No woman has ever told the truth of her life. The autobiographies of most famous women are a series of accounts of the outward existence, of petty details and anecdotes which give no realization of their real life. For the great moments of joy or agony they remain strangely silent.

As we grow older, our bodies get shorter and our anecdotes longer.

My native place was [alive] with old legends, tales, traditions, customs and superstitions; so that in my early youth, even beyond the walls of my own humble roof, they met me in every direction.

It is probable, indeed, that subjects of a serious and philosophical kind were more frequently the topics of Greek and Roman conversation than they are of ours; as the circumstances of the world had not yet given occasion to those prudential reasons which may now perhaps restrain a more free exchange of sentiments amongst us. There was something likewise in the very scenes themselves where they usually assembled that almost unavoidably turned the stream of their conversations into this useful channel. Their rooms and gardens were generally adorned, you know, with the statues of the greatest masters of reason that had then appeared in the world; and while Socrates or Aristotle stood in their view it is no wonder their discourse fell upon those subjects which such animating representations would naturally suggest. It is probable, therefore, that many of those ancient pieces which are drawn up in the dialogue manner were no imaginary conversations invented by their authors, but faithful transcripts from real life. And it is this circumstance, perhaps, as much as any other, which contributes to give them that remarkable advantage over the generality of modern compositions which have been formed upon the same plan. I am sure, at least, I could scarcely name more than three or four of this kind which have appeared in our language worthy of notice. My Lord Shaftesbury’s dialogue entitled The Moralists, Mr. Addison’s upon Ancient Coins, Mr. Spence’s upon the Odyssey, together with those of my very ingenious friend Philemon to Hydaspes, are almost the only productions in this way which have hitherto come forth amongst us with advantage. These, indeed, are all masterpieces of the kind, and written in the true spirit of learning and politeness. The conversation in each of these most elegant performances is conducted, not in the usual absurd method of introducing one disputant to be tamely silenced by the other, but in the more lively dramatic manner, where a just contrast of characters is preserved throughout, and where the several speakers support their respective sentiments with all the strength and spirit of a well-bred opposition.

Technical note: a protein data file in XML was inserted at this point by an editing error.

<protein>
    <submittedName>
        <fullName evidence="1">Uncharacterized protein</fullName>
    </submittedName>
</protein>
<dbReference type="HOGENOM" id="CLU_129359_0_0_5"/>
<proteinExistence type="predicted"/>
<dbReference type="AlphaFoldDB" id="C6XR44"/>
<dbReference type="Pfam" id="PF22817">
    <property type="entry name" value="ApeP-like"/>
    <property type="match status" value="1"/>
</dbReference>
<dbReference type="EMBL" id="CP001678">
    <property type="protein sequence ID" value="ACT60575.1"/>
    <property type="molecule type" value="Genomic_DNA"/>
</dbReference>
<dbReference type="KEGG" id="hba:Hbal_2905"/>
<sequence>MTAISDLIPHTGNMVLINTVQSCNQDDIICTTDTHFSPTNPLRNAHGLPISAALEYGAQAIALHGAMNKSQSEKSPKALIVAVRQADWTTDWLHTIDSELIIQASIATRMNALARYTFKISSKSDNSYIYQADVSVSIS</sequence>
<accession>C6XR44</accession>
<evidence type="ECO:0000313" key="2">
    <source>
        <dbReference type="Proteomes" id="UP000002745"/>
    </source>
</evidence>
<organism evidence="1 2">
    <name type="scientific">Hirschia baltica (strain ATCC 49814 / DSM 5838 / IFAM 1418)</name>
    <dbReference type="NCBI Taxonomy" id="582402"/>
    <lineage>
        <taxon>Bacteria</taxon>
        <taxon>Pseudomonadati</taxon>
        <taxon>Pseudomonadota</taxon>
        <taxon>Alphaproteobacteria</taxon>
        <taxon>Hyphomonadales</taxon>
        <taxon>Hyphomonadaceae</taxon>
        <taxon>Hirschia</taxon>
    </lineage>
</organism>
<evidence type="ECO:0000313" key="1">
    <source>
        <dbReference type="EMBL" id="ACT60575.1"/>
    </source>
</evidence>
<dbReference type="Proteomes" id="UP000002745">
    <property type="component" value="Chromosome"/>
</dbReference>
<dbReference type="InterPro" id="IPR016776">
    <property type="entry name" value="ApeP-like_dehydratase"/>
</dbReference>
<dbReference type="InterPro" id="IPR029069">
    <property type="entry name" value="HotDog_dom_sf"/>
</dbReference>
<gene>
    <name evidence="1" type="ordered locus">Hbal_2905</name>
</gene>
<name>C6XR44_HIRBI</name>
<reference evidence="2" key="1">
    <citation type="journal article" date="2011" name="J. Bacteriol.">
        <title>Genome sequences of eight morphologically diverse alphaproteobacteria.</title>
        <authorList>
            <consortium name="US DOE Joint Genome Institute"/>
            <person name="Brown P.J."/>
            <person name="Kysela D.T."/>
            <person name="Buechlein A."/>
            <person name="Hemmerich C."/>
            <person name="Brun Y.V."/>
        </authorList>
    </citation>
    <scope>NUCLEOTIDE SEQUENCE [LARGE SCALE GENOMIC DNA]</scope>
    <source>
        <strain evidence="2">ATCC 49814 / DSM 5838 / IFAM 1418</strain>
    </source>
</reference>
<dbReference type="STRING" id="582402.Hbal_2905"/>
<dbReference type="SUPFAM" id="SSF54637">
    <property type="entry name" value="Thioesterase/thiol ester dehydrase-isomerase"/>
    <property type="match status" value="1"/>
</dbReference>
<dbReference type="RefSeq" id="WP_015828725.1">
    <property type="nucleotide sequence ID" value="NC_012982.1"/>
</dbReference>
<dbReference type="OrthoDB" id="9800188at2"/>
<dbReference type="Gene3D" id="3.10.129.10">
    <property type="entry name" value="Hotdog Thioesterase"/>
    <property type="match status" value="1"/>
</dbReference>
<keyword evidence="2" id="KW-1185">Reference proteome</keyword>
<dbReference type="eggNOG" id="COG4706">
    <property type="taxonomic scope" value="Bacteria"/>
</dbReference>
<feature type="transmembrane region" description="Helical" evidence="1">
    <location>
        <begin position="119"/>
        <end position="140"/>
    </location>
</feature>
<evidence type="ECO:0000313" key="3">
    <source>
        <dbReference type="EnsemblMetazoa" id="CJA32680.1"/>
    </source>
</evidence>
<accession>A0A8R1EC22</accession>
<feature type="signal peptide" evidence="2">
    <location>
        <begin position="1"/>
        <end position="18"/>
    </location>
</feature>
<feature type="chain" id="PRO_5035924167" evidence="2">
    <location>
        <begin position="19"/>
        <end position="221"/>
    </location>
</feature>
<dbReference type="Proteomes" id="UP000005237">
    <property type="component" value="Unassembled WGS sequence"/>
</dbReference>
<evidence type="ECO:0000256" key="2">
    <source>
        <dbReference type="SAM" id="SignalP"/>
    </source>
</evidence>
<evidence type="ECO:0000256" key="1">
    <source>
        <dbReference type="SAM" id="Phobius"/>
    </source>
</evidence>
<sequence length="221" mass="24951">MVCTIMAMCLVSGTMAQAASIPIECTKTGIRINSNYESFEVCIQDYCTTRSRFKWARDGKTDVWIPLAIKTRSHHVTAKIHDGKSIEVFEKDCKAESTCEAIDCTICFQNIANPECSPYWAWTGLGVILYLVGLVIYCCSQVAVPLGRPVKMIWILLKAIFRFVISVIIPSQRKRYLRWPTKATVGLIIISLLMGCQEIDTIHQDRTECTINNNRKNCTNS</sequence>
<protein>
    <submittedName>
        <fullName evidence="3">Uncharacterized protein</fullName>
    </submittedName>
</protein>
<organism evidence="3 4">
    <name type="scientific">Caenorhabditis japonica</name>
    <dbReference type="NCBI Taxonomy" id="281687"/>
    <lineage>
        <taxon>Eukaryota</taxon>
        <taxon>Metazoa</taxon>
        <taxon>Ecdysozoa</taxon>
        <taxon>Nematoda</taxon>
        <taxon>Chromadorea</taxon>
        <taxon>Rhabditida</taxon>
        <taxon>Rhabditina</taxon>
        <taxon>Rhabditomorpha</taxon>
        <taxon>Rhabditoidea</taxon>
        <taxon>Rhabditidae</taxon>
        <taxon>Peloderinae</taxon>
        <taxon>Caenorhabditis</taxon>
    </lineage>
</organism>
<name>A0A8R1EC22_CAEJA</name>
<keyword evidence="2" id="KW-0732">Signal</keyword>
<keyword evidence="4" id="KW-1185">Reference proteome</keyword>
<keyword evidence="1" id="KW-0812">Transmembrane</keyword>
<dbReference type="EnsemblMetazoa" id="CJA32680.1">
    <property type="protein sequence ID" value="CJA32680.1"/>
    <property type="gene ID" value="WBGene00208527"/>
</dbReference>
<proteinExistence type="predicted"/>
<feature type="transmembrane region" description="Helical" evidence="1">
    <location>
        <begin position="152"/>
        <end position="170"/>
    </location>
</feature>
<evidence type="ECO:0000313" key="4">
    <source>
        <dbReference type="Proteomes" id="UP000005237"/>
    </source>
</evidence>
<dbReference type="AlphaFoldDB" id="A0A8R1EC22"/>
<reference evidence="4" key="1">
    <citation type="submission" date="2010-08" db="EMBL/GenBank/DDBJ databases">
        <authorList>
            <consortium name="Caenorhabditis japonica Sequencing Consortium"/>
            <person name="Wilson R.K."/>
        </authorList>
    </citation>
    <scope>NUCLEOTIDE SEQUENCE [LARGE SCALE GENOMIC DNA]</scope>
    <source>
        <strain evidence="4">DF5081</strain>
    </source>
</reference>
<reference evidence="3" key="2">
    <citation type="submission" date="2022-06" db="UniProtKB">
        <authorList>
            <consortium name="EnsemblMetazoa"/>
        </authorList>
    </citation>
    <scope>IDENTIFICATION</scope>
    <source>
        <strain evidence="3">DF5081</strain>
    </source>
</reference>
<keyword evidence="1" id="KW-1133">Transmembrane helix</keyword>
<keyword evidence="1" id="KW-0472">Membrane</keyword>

I had been fed, in my youth, a lot of old wives' tales about the way men would instantly forsake a beautiful woman to flock around a brilliant one. It is but fair to say that, after getting out in the world, I had never seen this happen.

We survive in the way of faith not because we have extraordinary stamina but because God sticks with us.